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Hiding COVID-19: Why People Keep Illness a Secret

It’s impossible to speculate about just how many COVID camouflagers are out there, given that, well, their whole aim is to keep their illness under wraps. I was able to connect with three of them, all on the condition of anonymity, to suss out why they made the call to hide a life-threatening illness from the people who most value their life.

One Philadelphia father who got the virus in the spring confessed to me that his son still doesn’t know what he’s been through. He doesn’t want his 12-year-old chirping at his friends, “Dude, my dad got the ’rona,” he said. An anguished health-care worker in New York told me about the baggage from shrouding her illness from her mother and grandmother. Her mom went into full-on panic mode in March, blaming the pandemic on 5G towers and chemists, so why add to her hysteria?

The grandest coronavirus cover-up I encountered, by far, came from Michelle, a flight attendant for a major airline who asked to be identified by her first name so that word wouldn’t reach her family. In late March, when most Americans were still settling into their year of quarantine and social distancing, Michelle was holed up in her Connecticut home for six weeks, battling a virus that robbed her of her sense of smell and taste, then her breath, and then strengthened its grip as it nearly put her in the hospital. Besides her boyfriend, a cousin, and one friend, no one knows what she’s been through.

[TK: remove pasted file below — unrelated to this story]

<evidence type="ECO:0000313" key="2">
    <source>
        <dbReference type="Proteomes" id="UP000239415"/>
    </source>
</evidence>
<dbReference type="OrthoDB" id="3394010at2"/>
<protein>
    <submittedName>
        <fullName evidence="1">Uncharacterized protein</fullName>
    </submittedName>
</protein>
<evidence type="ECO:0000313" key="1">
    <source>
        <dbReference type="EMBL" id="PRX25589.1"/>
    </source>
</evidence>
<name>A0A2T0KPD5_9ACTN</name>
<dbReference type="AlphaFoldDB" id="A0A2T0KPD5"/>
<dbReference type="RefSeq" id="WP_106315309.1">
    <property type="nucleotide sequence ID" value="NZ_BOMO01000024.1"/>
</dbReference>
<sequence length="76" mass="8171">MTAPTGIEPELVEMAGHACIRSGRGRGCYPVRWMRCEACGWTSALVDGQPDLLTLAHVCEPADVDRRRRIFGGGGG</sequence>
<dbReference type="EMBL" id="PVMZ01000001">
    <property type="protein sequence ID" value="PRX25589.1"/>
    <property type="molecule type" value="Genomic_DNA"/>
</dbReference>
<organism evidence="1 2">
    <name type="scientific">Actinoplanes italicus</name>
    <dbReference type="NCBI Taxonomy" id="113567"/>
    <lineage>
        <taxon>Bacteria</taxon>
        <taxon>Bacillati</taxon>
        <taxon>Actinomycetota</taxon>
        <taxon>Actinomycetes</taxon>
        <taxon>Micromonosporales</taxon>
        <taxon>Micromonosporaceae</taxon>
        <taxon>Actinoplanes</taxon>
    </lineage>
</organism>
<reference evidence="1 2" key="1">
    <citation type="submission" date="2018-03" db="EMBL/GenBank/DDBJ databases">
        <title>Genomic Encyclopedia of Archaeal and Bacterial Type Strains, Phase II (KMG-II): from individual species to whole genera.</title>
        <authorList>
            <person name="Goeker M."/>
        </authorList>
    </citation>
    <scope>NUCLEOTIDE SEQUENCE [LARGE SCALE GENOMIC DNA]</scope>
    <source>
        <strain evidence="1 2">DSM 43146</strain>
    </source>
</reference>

Since early June, she and I have had a series of long, meandering conversations about her illness. Before coming down with COVID-19, Michelle said, she never kept secrets from her family. She splits her time between Connecticut and Florida, where she lives right down the street from her parents in the same gated community. As a teenager, Michelle would always fess up after borrowing her dad’s car. She’s 60 years old now, and her parents have met every single man she’s ever dated. There was one fender bender a few years back that she didn’t tell them about, but she swears that’s it.

That was before the pandemic. In late March, Michelle worked on a packed flight from Tel Aviv to the United States, and so many of the passengers seemed sick. Three days later, she knew something was wrong. “I had hallucinations,” she said. “I was really, really sick. I don’t think I had enough breath to even talk. I’ve had the flu before; that’s aches and pains. This is unbearable pain.” Her doctor sent her to a drive-through clinic for a COVID-19 test. She knew even before she heard the result: positive.

Michelle put herself in full quarantine. Right away, she told her boyfriend, who lives nearby, that she had COVID-19 and wouldn’t be seeing him for a while. She stayed at home all alone as the virus clamped down on her body. When she lost her sense of smell, she would mistakenly let her dinner go in circles in the microwave until it burned up. When swallowing got tough, she forced herself to drink water. When the virus smothered her ability to speak, she settled on sharing the illness with a few more people, texting a friend and a cousin.

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